Saturday, August 30, 2008


As we age, there appears to be certain things we do. And, as a disclaimer, I dislike the expression, "getting older" as it inevitably becomes a part of our mantra, i. e., we read the obituary and give special attention to people younger than us who have gone on to their rewards. There is often a "pain of the week/day." And, we are tempted to ascribe most things to age. Well, without charging into an overwhelming philosophy, let us say, simply, WE AGE. And, for most of us, quality of life issues are first and foremost the important issue. One of the problems with us is that we want to continue to do what we've always done but simply cannot and facing this is no easy prospect.

Into this mix is an interesting book, Age Well, which basically spells out what we already know: we are indeed getting older. DUH! What was useful especially was the naming of the aging process which was helpful; 60-74 is the young old. At this stage, we are attempting to stay as healthy as we can. Then it is 75-84 which is the old old; often illnesses are multiple; then the last category is the very old, 85 plus. The secret according to the book is that we work to stay healthy and as we do, our growing older years become more of a fade to darkness rather than the lights being turned off.

The book is chocked full of good stuff and cited studies. I especially liked the approach that much of how we age becomes a function of personality. It really is a "glass is half full as opposed to half empty philosophy.

Dr. Robert Palmer is the head of the Geriatric Medicine Section at Cleveland Clinic which according to the cover is ranked as one of the top hospitals in the country. I don't know about that but I can fully endorse this book: it especially fits someone who loves to see things by the "numbers"--If you do these things, your chances of remaining healthy are better. Good, good guide for growing older.

Thursday, August 28, 2008


Frozen River is one of those movies I chose on the basis of a review. I don't usually do this as reviewers like Ebert and Roepert are way too clever for me but whoever this reviewer was described the lead character in such a way that I had to see the movie. And, I was not disappointed, either. She was great as were all the actors, none of which I had seen before.

A compelling story in the hard scrabble life of people in upper state NY. I saw the license tag. Weather is cold and miserable, relationships tenuous and troubled. Not a scene in the movie to make one smile; although one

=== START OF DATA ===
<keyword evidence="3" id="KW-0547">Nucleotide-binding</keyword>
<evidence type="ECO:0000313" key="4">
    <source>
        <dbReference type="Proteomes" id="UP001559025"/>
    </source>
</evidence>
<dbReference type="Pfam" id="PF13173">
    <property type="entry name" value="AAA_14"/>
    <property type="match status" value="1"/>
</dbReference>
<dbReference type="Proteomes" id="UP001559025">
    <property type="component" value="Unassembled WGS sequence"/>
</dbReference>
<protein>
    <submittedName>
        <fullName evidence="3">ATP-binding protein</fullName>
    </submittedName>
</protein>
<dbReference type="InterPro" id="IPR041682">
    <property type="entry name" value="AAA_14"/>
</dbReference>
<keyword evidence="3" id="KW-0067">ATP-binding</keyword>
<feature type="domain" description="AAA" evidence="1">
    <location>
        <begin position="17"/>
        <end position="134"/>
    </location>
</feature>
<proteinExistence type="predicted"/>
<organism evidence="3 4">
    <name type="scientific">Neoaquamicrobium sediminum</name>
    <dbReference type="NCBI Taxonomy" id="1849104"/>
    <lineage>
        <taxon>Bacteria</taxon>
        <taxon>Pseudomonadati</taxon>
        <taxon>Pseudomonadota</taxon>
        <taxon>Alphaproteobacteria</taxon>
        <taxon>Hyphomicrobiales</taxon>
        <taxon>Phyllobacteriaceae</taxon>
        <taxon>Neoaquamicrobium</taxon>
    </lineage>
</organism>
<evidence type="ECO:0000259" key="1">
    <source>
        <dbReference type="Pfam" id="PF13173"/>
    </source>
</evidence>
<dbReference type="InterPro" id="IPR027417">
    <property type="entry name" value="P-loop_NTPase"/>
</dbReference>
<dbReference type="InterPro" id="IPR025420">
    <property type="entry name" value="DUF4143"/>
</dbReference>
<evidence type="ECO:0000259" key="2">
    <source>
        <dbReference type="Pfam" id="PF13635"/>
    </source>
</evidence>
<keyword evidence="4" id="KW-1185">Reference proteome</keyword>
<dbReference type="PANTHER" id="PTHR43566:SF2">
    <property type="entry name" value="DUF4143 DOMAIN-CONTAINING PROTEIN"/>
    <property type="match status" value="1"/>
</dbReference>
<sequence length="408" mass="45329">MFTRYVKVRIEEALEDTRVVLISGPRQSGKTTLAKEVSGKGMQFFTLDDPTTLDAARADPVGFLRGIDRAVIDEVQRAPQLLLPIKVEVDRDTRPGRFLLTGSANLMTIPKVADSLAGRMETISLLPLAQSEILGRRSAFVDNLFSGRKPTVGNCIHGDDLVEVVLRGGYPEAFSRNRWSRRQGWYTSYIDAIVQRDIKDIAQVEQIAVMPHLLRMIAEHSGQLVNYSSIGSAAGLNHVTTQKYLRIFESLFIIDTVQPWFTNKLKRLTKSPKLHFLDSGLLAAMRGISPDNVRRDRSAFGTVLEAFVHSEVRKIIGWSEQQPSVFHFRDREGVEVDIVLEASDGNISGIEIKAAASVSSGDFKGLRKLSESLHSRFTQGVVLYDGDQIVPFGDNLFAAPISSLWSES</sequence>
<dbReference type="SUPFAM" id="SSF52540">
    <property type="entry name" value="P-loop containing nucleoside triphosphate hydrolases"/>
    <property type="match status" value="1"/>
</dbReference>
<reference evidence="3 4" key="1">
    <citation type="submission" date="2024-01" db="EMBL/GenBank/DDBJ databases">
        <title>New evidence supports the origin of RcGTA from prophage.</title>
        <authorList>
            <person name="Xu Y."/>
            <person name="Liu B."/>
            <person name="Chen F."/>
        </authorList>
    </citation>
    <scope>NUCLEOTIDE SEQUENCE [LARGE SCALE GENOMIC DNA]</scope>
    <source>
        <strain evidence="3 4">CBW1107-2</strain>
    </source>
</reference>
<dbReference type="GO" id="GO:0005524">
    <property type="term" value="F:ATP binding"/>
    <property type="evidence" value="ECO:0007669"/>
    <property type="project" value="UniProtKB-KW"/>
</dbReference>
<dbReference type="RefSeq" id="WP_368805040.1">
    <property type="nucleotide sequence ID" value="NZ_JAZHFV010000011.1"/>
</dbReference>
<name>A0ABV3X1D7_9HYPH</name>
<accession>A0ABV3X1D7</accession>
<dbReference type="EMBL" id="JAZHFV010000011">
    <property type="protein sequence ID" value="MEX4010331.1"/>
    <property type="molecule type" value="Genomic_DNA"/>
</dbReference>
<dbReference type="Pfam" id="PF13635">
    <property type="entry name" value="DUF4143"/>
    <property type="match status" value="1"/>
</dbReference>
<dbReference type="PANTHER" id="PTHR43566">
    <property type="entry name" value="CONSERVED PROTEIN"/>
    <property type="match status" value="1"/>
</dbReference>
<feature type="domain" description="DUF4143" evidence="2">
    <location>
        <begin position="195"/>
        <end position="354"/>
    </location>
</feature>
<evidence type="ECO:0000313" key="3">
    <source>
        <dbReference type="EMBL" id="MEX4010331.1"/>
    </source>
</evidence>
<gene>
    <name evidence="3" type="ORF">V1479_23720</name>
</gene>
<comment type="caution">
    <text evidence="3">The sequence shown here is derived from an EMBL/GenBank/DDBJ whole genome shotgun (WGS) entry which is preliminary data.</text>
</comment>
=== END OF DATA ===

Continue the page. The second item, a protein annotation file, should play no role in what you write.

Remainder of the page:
of an ethical dilemma made me sigh in satisfaction.

I can't tell much more about the movie less I give it away but in an odd sort of way, a celebration of Motherhood. What I came away with was a renewed realization of the haves and have nots; the chasm is enormous as this movie so aptly displays. An underbelly of survival which should make us "haves" somewhat ashamed or at least reflective. If I were to say that anything in our country had changed over the last several years, this would be it: the disappearance of pluralism in my terms: not a strict definition, rather a belief that it is the responsibility of the Haves to make sure that the have nots are not abandoned.

Saturday, August 2, 2008


Finding Nouf is one of those books that I am thinking about weeks after I've read it which speaks tons for a book as far as I'm concerned. Reading a book such as Finding Nouf is a great way to learn history and culture and this one did it for me. And, without badmouthing Saudi, well, I guess I am; but being joined at the hip with a country socially mired in the Middle Ages in light of our own culture and dependence on them for oil is disheartening to me. The author appears to be more kind to the Saudi culture than I would have been, i. e., I just read where the religious police now are confiscating people's pets as this might force men and women to acknowledge each's presence. Please! All that aside, I found this book delightful. A page turner that taught me a great deal. It sounds a little snobbish but when this book appeared on the San Francisco best sellers list, it confirmed my belief that when I read the books on the list, I an not disappointed.

I would be less than candid if I failed to admit that the scalding review on this site actually encouraged me to read the book. My experience on Amazon is that the readers are never as personal as this reviewer appears to be. I had to think, "what is this reviewers agenda?"

Since I always order more than one copy of a book, one went to my adult daughter. A voracious reader, she thought it was simply grand and kept calling me trying to entice an answer of "who was the killer?" Now, this is what a book is suppose to do. I've learned history, confirmed my prejudices about how backward Saudi is, shake my head that we have invaded probably the most secular country in the Mid East and all of this insight because of a really super book. I love this book and cannot recommend it enough.